Are cloud architects biased? | InfoWorld

It’s the bane of my existence: working with brilliant cloud computing subject matter experts who seem reasonable but end up being way too biased towards one set of technologies over another. I’m talking about people who prefer one public cloud over another, one database or AI system over another, and even on-premises versus public cloud.

You’ve probably seen this firsthand. The meeting starts by discussing how some technology will be leveraged before even debating the core requirements of the platforms or systems. “How do you already know that should be the target solution?” I often ask. They are either frustrated that I asked, or they ignore my question altogether.

Bias emerges

The camps typically form when team members attend too many vendor conferences and are taught how well a particular technology, public cloud provider, or even architecture (e.g., cloud-native) works and to become committed users of that tech.  

Don’t get me wrong; this does not mean a specific technology stack is incorrect. At issue is that we’ve pulled back from working from the requirements to the solutions, and now things are the other way around.

The reasons that many people are “compromised” are easy to define. Everything works. You put up a technology stack to adapt to solve the problem; however, if it’s not the fully optimized solution, it will cost the business millions of dollars over its life cycle, and at some point, it will stop working and will have to be fixed.

There is no immediate punishment for picking underoptimized solutions. Therefore, success is declared, and the project leader moves on to other decisions with their bias reinforced by the false perception of success. This dysfunctional process makes things worse and creates so much technical debt.

I’m not suggesting that cloud architects are getting money under the table to pick one technology stack over another. I am concerned they have not opened their minds to other options, even significant changes such as leveraging traditional on-premises solutions over cloud-based ones or vice versa.

This is a training problem; cloud architects are not expanding their knowledge of other options and are focusing on a single solution pattern. Bias is also reinforced by the tech press, which often promotes one solution over another based on what gets the clicks. Older solutions are often overlooked, and people are uneasy that picking those solutions goes against the trend.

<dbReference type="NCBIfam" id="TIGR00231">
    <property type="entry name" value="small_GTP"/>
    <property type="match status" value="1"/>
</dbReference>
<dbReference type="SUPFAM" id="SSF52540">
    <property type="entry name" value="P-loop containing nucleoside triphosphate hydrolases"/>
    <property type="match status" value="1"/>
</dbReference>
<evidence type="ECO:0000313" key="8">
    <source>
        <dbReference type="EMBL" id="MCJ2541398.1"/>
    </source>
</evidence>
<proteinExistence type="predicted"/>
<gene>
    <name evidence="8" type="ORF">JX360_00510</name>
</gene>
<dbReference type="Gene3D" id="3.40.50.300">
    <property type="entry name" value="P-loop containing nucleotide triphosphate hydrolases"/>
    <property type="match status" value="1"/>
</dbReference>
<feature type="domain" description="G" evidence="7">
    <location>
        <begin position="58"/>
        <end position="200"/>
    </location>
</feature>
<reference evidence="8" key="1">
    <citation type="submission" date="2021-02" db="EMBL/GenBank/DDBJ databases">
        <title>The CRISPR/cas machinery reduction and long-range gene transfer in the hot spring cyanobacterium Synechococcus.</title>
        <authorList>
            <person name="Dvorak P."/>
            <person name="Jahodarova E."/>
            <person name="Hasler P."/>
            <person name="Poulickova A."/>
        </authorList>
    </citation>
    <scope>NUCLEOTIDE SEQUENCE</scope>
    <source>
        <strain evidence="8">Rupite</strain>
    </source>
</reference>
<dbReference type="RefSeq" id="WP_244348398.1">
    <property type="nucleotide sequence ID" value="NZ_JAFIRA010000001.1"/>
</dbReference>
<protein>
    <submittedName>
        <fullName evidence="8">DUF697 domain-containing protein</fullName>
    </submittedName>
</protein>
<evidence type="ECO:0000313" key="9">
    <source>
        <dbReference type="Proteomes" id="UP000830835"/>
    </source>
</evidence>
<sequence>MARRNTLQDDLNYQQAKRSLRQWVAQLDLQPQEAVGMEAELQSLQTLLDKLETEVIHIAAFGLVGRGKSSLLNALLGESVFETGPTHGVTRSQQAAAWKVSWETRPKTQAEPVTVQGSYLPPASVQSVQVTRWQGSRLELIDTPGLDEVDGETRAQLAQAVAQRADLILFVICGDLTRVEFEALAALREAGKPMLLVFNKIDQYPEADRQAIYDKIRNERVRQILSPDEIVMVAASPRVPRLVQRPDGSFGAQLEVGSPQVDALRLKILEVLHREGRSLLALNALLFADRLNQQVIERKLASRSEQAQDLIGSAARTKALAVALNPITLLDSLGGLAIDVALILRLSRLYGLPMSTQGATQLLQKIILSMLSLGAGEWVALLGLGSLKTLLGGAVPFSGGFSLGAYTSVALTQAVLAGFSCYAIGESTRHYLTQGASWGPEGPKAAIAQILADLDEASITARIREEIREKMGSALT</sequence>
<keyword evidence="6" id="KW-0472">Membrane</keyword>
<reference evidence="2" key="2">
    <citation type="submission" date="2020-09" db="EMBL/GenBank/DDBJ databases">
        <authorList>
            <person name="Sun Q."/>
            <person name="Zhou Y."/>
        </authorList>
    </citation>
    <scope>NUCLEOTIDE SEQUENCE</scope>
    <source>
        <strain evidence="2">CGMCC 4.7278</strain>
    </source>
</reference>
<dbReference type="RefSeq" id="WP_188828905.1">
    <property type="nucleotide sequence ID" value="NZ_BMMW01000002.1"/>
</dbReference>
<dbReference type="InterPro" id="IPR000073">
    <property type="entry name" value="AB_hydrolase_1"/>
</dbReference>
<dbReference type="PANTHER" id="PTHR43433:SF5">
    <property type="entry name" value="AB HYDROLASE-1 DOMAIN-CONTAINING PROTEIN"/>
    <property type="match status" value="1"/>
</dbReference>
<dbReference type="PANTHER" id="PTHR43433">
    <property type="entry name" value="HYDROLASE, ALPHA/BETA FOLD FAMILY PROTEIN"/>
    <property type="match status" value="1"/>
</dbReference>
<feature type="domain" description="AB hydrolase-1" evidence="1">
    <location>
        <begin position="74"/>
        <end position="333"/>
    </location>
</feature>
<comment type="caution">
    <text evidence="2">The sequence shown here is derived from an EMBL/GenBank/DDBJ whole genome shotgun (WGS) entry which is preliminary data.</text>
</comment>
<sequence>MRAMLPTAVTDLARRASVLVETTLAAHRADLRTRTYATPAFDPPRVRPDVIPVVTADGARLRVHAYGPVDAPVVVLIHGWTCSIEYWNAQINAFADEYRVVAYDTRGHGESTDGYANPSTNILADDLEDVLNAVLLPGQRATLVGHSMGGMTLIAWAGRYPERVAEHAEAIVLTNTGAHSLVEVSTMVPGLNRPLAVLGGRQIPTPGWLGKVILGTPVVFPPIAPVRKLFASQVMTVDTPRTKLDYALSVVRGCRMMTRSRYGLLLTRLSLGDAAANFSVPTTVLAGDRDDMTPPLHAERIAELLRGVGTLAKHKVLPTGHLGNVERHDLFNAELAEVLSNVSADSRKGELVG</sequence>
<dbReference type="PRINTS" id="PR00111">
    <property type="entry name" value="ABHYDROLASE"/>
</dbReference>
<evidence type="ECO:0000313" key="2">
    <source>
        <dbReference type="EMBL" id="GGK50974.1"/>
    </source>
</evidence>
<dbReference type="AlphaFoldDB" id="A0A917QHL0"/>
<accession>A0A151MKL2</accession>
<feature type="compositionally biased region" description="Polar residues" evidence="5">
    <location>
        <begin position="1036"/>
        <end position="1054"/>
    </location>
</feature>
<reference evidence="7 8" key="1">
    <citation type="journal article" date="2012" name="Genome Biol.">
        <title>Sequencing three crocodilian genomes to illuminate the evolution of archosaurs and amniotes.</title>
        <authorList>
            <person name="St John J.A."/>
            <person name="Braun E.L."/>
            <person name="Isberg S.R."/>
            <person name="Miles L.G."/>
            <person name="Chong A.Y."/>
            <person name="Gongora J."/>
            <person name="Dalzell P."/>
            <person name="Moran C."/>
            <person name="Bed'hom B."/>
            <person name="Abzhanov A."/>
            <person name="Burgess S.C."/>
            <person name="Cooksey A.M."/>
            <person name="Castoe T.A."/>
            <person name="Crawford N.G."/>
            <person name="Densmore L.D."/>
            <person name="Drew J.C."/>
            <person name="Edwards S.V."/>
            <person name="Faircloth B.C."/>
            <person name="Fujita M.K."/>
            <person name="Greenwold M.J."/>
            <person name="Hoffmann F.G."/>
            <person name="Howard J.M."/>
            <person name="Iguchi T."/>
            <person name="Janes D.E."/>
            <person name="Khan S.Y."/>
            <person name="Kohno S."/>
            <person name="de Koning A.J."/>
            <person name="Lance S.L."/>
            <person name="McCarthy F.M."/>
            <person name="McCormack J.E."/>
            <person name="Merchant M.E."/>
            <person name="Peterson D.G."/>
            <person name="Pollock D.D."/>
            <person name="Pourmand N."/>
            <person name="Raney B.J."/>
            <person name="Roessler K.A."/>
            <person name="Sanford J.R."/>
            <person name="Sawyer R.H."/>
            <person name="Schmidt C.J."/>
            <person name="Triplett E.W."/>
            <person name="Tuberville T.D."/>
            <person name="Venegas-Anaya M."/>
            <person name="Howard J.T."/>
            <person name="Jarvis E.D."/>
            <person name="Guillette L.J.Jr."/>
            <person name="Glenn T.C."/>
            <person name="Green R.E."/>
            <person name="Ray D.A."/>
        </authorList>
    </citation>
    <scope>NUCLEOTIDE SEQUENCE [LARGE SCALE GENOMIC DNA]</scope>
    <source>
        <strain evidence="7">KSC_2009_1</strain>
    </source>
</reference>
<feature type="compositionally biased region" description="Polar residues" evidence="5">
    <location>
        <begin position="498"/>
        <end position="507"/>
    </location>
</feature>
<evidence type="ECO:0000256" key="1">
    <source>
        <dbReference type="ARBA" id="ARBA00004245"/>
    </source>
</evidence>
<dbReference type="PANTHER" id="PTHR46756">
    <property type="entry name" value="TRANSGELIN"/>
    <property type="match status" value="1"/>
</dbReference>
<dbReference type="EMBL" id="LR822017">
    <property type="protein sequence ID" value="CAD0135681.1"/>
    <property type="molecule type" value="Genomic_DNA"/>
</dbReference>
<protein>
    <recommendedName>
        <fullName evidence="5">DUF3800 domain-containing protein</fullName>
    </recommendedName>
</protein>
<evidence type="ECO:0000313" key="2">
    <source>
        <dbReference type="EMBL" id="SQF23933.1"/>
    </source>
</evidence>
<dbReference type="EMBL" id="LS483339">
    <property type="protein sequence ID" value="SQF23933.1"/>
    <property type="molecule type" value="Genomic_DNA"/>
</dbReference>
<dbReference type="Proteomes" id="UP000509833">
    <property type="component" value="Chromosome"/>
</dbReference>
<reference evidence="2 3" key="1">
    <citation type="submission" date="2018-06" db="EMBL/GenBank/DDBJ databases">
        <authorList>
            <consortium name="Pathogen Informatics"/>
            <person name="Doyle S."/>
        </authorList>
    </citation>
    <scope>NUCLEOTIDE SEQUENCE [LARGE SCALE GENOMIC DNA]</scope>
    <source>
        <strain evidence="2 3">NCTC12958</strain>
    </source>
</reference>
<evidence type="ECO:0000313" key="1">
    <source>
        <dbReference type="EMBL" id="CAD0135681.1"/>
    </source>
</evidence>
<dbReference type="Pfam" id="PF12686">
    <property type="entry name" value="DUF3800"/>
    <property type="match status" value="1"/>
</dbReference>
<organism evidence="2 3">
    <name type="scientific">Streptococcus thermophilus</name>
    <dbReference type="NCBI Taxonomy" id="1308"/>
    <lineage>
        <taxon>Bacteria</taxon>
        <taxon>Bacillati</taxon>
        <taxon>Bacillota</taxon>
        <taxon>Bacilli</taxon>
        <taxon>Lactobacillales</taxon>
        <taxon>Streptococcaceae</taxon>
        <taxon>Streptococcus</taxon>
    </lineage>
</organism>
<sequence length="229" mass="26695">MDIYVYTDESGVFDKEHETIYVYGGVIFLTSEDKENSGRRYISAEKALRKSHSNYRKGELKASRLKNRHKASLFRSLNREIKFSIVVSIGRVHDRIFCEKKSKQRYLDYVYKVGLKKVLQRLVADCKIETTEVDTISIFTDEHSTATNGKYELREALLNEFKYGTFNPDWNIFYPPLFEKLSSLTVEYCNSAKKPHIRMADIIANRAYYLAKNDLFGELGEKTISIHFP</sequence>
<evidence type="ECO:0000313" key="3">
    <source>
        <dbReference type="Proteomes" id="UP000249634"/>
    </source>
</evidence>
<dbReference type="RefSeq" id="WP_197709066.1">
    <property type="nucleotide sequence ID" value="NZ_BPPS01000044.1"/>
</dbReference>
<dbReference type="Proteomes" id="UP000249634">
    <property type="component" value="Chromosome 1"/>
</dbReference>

What can you do?

The best way to combat this is to first look at your own biases and ensure you’re considering all possible solutions and even those that are less understood. Many of you reading this article may not even realize you’ve moved too quickly towards one technology over another without first understanding the requirements thoroughly. Symptoms include thinking about a solution too early in the process.

This is a learning issue, both as to the correct process of moving to the most optimized solutions and seeing what other solutions are out there. Each technology pattern has positives and negatives and nothing is universally applicable. So, if you’re finding that you’re using the same technology stack repeatedly, you’re likely compromised and need to better understand the holistic world of technology and adhere to more rigorous requirements and selection processes.

Finally, look out for these biases while picking the right solutions. Call people out for assuming that one technology will be the best fit before understanding what the hell you’re doing. They should thank you when you build and deploy a fully optimized solution that is best for the business. That’s why we do this, correct?

Copyright © 2023 IDG Communications, Inc.


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